It would be a shame to complete the walk in less than six days if you are to fully savour the beauty and interest of the route. Plan a leisurely stroll rather than a route march. The official guide book recommends a 5 or 6 day walk.

How hard is it?
With a few short exceptions there are no ‘serious’ hills along the Way. This is a gentle, subtle route suitable for almost all abilities.

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Causeway Coast Way (Northern Ireland)

What is the Causeway Coast Way?
This superb walking route takes you along Northern Ireland’s most celebrated coastline. High cliffs, secluded beaches and numerous historic and natural landmarks are just some of the treats on offer. With frequent access points and terrain suitable for all fit walkers, this is one route you’ll remember for years to come.

How long does it take to complete the Trail?
Approx. 2-3 days

More information about this walk
More information can be foun here: www.walkni.com/walks/186/causeway-coast-way

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Croagh Patrick Heritage Trail (Co. Mayo, Ireland)

What is the Croagh Patrick Heritage Trail?
The dazzling quartzite pyramid of Croagh Patrick (764m), which dominates the land south of Clew Bay in the west of Ireland, has been a holy mountain since before Christian times. Ireland’s fifth-century patron saint, St Patrick, is said to have made it his own when he fasted on its summit for forty days, and ever since it has been an important place of Christian pilgrimage: over 15,000 pilgrims climb to the top every year on the last Sunday of July each year, traditionally known as ‘Reek Sunday’. The Croagh Patrick Heritage Trail is a 61 km linear walking route that extends from the village of Balla in County Mayo, an early Christian monastic site with a broken round tower, to the village of Murrisk, site of a 15th century Augustinian friary, at the foot of the mountain. The route follows parts of an old pilgrim route as it wanders through the rural landscape of west Mayo towards the holy mountain, passing by a rich heritage of monuments and buildings including early churches, holy wells and castles. Walkers may want to linger in the village of Aghagower, a monastic site where they will find a 12th century church and the remains of another round tower, and at the Clogher Heritage Centre which includes a working blacksmith’s forge. Also along the route is Brackloon Wood, a rare oakwood, and a survivor from the time when much of Ireland was covered with such trees. The terrain consists mainly of stone-walled quiet side roads, forestry tracks, field paths and open moorland (some of which can be wet). The aggregate climb over the whole route is about 300 metres, most of which is at the end of the route. For more information follow link www.mayowalks.ie/ and http://www.croaghpatrickheritagetrail.com/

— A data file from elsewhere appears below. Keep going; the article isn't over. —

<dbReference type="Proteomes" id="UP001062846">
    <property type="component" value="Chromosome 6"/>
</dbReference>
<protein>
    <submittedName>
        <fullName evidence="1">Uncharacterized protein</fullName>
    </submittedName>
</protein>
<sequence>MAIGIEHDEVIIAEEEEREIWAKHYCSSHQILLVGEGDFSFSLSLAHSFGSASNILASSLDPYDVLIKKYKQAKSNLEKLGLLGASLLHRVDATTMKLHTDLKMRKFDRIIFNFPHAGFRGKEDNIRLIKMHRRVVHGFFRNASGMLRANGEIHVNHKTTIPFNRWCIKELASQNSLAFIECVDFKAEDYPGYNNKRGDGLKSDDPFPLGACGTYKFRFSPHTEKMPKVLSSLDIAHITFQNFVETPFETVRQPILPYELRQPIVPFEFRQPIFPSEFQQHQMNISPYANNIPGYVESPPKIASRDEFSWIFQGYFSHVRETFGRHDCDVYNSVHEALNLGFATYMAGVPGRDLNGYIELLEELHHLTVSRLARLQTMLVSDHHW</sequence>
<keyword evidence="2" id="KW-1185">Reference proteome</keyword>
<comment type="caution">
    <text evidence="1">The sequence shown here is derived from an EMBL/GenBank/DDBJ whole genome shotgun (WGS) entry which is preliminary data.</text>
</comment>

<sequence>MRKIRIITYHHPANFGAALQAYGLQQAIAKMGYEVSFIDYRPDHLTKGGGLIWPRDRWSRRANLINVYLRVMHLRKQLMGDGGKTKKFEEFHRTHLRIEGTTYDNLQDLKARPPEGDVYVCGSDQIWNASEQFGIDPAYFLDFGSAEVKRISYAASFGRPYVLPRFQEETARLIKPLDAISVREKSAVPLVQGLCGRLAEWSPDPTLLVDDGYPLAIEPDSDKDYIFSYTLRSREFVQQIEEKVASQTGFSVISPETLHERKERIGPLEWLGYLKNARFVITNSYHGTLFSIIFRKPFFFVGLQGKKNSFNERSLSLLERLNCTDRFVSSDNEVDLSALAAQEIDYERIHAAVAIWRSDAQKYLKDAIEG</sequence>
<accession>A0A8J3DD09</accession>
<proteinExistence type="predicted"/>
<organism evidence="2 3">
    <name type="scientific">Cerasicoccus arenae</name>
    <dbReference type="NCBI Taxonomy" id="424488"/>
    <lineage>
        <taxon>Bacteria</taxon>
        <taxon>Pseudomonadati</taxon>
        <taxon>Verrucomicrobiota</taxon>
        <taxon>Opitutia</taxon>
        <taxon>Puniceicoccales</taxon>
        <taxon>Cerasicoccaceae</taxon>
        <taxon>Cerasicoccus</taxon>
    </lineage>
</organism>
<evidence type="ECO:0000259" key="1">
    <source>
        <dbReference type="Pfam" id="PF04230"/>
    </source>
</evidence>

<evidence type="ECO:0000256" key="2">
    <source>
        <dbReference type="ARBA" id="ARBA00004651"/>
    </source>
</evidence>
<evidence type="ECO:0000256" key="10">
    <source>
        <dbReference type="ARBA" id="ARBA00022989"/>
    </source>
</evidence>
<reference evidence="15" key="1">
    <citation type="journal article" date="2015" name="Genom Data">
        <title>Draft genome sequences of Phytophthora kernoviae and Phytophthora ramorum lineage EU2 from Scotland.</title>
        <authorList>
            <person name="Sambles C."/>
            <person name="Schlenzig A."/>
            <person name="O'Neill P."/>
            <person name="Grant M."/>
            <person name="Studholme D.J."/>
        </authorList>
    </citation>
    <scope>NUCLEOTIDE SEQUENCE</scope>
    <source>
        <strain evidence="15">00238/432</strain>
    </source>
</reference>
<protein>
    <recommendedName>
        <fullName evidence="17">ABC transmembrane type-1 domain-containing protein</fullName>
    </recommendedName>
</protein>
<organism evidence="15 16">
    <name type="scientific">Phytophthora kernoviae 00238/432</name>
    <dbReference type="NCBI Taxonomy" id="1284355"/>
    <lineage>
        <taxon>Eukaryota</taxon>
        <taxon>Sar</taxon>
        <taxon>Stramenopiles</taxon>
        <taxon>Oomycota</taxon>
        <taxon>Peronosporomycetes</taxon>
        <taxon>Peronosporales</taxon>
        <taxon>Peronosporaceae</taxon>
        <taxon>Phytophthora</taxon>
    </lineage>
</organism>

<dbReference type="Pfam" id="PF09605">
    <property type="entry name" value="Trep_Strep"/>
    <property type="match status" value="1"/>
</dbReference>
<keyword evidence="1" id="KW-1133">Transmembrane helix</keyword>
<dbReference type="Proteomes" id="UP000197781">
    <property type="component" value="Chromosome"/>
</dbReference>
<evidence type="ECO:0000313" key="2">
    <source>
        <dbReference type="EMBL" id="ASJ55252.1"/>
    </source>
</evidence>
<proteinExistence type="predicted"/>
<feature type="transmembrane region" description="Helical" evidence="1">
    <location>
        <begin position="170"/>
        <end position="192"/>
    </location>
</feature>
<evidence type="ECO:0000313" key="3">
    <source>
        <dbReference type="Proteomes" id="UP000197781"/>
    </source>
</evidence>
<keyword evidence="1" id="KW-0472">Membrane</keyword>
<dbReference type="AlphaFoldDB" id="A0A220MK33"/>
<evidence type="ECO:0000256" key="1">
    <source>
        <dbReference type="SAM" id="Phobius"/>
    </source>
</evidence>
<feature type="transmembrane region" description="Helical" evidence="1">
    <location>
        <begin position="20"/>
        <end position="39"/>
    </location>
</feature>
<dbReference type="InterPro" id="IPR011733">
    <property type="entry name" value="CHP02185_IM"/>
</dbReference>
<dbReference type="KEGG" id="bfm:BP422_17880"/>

How long does it take to complete the Trail?
About 3 days.

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Sligo Way (Co. Sligo, Ireland)

What is the Sligo Way?

The Sligo Way is a 74 km route that traverses the County of Sligo in the northwest of Ireland from Lough Talt, in the Ox Mountains near the Mayo border, to the town of Dromahair in County Leitrim. There are magnificent views east over to Ben Bulben, north across Donegal Bay to Slieve League and west to the Nephin mountain range from the high moorland in the Ox Mountains during the early part of the route, and some pleasant woodland lakeside sections towards the end. As the route begins in the mountains, the total aggregate ascent over the entire route is only 900 metres, and there are no significant climbs involved at any stage. Attractions along the way include a crannog or early lake dwelling on Lough Talt, megalithic tombs, which are abundant in west Sligo, and WB Yeats’s Lake Isle of Inishfree on Lough Gill.

How long does it take to complete the Trail?
About 3 days

How hard is it?
But for short boggy and wet sections near Easky Lough, Ballygawley Woods, Lough Lumman and the Lough Gill area, the route provides, in the main, an enjoyable and comfortable walking experience. Terrain consists mainly of forest tracks and ride lines, quiet side roads, and open moorland paths (often wet and boggy in places). There are no accommodation options available for about the first 40 km of the route, but plenty thereafter.